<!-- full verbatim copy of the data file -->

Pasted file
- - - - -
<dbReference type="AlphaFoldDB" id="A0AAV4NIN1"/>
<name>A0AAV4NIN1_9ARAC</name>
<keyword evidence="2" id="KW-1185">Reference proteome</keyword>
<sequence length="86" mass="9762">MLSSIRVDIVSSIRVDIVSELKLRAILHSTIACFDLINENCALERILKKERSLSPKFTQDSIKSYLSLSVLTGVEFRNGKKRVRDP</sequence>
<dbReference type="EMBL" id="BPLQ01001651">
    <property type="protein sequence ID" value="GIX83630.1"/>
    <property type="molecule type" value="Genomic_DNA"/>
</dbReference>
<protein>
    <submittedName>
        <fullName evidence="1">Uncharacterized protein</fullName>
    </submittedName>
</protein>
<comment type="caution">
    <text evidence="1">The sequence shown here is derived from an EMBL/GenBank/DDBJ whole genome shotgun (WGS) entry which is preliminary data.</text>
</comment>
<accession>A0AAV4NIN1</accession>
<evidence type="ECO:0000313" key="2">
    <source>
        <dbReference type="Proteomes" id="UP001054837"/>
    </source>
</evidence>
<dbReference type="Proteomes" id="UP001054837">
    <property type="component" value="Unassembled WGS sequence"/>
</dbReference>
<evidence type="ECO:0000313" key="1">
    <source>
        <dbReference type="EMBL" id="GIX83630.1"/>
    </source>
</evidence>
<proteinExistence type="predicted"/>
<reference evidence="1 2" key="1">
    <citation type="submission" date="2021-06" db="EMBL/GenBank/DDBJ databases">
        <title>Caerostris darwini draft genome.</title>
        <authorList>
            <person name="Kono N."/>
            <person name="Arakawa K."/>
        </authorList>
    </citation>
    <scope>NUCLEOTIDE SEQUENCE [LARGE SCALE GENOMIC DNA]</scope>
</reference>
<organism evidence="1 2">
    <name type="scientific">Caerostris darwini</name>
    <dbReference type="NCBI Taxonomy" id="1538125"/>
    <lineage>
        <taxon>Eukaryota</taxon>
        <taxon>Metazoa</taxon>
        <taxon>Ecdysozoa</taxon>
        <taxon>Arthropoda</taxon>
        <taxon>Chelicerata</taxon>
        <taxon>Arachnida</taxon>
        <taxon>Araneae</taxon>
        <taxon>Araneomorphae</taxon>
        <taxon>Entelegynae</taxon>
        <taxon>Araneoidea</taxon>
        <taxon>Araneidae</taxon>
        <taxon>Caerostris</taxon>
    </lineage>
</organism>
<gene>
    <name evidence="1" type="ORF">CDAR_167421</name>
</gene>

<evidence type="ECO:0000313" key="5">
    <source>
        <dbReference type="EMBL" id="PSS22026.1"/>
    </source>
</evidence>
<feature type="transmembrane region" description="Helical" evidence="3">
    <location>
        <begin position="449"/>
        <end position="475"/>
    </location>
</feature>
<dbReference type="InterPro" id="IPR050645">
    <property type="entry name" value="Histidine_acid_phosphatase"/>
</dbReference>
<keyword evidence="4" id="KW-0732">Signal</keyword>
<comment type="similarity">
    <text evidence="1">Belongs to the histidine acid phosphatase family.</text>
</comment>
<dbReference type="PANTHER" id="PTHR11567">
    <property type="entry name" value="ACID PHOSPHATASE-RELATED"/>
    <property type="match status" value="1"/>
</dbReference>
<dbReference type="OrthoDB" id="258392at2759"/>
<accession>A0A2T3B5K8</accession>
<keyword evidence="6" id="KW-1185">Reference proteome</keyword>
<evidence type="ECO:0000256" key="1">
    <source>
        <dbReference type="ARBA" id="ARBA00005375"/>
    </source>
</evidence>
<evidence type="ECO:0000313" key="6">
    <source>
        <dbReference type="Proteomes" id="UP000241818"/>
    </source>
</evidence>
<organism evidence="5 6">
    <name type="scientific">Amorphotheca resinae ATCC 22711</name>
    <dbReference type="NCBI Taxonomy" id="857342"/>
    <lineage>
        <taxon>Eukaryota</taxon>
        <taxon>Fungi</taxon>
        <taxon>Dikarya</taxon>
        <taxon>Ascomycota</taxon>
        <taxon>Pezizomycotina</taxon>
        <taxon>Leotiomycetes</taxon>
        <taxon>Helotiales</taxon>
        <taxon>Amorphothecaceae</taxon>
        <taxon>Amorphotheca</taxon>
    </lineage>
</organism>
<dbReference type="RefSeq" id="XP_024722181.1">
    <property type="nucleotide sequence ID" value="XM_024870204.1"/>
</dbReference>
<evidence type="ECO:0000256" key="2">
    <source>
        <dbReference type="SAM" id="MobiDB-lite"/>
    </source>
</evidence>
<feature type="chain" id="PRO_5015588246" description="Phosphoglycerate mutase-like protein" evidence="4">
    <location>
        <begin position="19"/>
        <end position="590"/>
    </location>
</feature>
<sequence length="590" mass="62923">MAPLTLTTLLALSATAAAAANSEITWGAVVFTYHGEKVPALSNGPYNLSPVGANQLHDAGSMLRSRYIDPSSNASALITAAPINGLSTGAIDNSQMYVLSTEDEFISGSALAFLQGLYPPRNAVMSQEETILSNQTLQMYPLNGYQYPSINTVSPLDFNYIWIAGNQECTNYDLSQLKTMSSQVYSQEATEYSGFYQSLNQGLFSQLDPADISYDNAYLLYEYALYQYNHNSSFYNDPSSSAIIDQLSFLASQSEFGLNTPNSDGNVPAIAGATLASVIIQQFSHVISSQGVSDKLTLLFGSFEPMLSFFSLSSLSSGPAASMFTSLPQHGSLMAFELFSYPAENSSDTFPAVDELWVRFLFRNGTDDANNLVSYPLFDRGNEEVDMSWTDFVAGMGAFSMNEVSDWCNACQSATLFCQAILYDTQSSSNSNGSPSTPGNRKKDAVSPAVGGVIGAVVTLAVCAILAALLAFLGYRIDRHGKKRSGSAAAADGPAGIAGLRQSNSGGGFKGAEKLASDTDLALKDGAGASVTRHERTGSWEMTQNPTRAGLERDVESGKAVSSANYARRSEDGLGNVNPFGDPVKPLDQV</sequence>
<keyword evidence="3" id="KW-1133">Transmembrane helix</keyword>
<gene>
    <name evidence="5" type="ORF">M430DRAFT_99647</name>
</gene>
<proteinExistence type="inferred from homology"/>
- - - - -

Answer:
<dbReference type="AlphaFoldDB" id="A0AAV4NIN1"/>
<name>A0AAV4NIN1_9ARAC</name>
<keyword evidence="2" id="KW-1185">Reference proteome</keyword>
<sequence length="86" mass="9762">MLSSIRVDIVSSIRVDIVSELKLRAILHSTIACFDLINENCALERILKKERSLSPKFTQDSIKSYLSLSVLTGVEFRNGKKRVRDP</sequence>
<dbReference type="EMBL" id="BPLQ01001651">
    <property type="protein sequence ID" value="GIX83630.1"/>
    <property type="molecule type" value="Genomic_DNA"/>
</dbReference>
<protein>
    <submittedName>
        <fullName evidence="1">Uncharacterized protein</fullName>
    </submittedName>
</protein>
<comment type="caution">
    <text evidence="1">The sequence shown here is derived from an EMBL/GenBank/DDBJ whole genome shotgun (WGS) entry which is preliminary data.</text>
</comment>
<accession>A0AAV4NIN1</accession>
<evidence type="ECO:0000313" key="2">
    <source>
        <dbReference type="Proteomes" id="UP001054837"/>
    </source>
</evidence>
<dbReference type="Proteomes" id="UP001054837">
    <property type="component" value="Unassembled WGS sequence"/>
</dbReference>
<evidence type="ECO:0000313" key="1">
    <source>
        <dbReference type="EMBL" id="GIX83630.1"/>
    </source>
</evidence>
<proteinExistence type="predicted"/>
<reference evidence="1 2" key="1">
    <citation type="submission" date="2021-06" db="EMBL/GenBank/DDBJ databases">
        <title>Caerostris darwini draft genome.</title>
        <authorList>
            <person name="Kono N."/>
            <person name="Arakawa K."/>
        </authorList>
    </citation>
    <scope>NUCLEOTIDE SEQUENCE [LARGE SCALE GENOMIC DNA]</scope>
</reference>
<organism evidence="1 2">
    <name type="scientific">Caerostris darwini</name>
    <dbReference type="NCBI Taxonomy" id="1538125"/>
    <lineage>
        <taxon>Eukaryota</taxon>
        <taxon>Metazoa</taxon>
        <taxon>Ecdysozoa</taxon>
        <taxon>Arthropoda</taxon>
        <taxon>Chelicerata</taxon>
        <taxon>Arachnida</taxon>
        <taxon>Araneae</taxon>
        <taxon>Araneomorphae</taxon>
        <taxon>Entelegynae</taxon>
        <taxon>Araneoidea</taxon>
        <taxon>Araneidae</taxon>
        <taxon>Caerostris</taxon>
    </lineage>
</organism>
<gene>
    <name evidence="1" type="ORF">CDAR_167421</name>
</gene>

<evidence type="ECO:0000313" key="5">
    <source>
        <dbReference type="EMBL" id="PSS22026.1"/>
    </source>
</evidence>
<feature type="transmembrane region" description="Helical" evidence="3">
    <location>
        <begin position="449"/>
        <end position="475"/>
    </location>
</feature>
<dbReference type="InterPro" id="IPR050645">
    <property type="entry name" value="Histidine_acid_phosphatase"/>
</dbReference>
<keyword evidence="4" id="KW-0732">Signal</keyword>
<comment type="similarity">
    <text evidence="1">Belongs to the histidine acid phosphatase family.</text>
</comment>
<dbReference type="PANTHER" id="PTHR11567">
    <property type="entry name" value="ACID PHOSPHATASE-RELATED"/>
    <property type="match status" value="1"/>
</dbReference>
<dbReference type="OrthoDB" id="258392at2759"/>
<accession>A0A2T3B5K8</accession>
<keyword evidence="6" id="KW-1185">Reference proteome</keyword>
<evidence type="ECO:0000256" key="1">
    <source>
        <dbReference type="ARBA" id="ARBA00005375"/>
    </source>
</evidence>
<evidence type="ECO:0000313" key="6">
    <source>
        <dbReference type="Proteomes" id="UP000241818"/>
    </source>
</evidence>
<organism evidence="5 6">
    <name type="scientific">Amorphotheca resinae ATCC 22711</name>
    <dbReference type="NCBI Taxonomy" id="857342"/>
    <lineage>
        <taxon>Eukaryota</taxon>
        <taxon>Fungi</taxon>
        <taxon>Dikarya</taxon>
        <taxon>Ascomycota</taxon>
        <taxon>Pezizomycotina</taxon>
        <taxon>Leotiomycetes</taxon>
        <taxon>Helotiales</taxon>
        <taxon>Amorphothecaceae</taxon>
        <taxon>Amorphotheca</taxon>
    </lineage>
</organism>
<dbReference type="RefSeq" id="XP_024722181.1">
    <property type="nucleotide sequence ID" value="XM_024870204.1"/>
</dbReference>
<evidence type="ECO:0000256" key="2">
    <source>
        <dbReference type="SAM" id="MobiDB-lite"/>
    </source>
</evidence>
<feature type="chain" id="PRO_5015588246" description="Phosphoglycerate mutase-like protein" evidence="4">
    <location>
        <begin position="19"/>
        <end position="590"/>
    </location>
</feature>
<sequence length="590" mass="62923">MAPLTLTTLLALSATAAAAANSEITWGAVVFTYHGEKVPALSNGPYNLSPVGANQLHDAGSMLRSRYIDPSSNASALITAAPINGLSTGAIDNSQMYVLSTEDEFISGSALAFLQGLYPPRNAVMSQEETILSNQTLQMYPLNGYQYPSINTVSPLDFNYIWIAGNQECTNYDLSQLKTMSSQVYSQEATEYSGFYQSLNQGLFSQLDPADISYDNAYLLYEYALYQYNHNSSFYNDPSSSAIIDQLSFLASQSEFGLNTPNSDGNVPAIAGATLASVIIQQFSHVISSQGVSDKLTLLFGSFEPMLSFFSLSSLSSGPAASMFTSLPQHGSLMAFELFSYPAENSSDTFPAVDELWVRFLFRNGTDDANNLVSYPLFDRGNEEVDMSWTDFVAGMGAFSMNEVSDWCNACQSATLFCQAILYDTQSSSNSNGSPSTPGNRKKDAVSPAVGGVIGAVVTLAVCAILAALLAFLGYRIDRHGKKRSGSAAAADGPAGIAGLRQSNSGGGFKGAEKLASDTDLALKDGAGASVTRHERTGSWEMTQNPTRAGLERDVESGKAVSSANYARRSEDGLGNVNPFGDPVKPLDQV</sequence>
<keyword evidence="3" id="KW-1133">Transmembrane helix</keyword>
<gene>
    <name evidence="5" type="ORF">M430DRAFT_99647</name>
</gene>
<proteinExistence type="inferred from homology"/>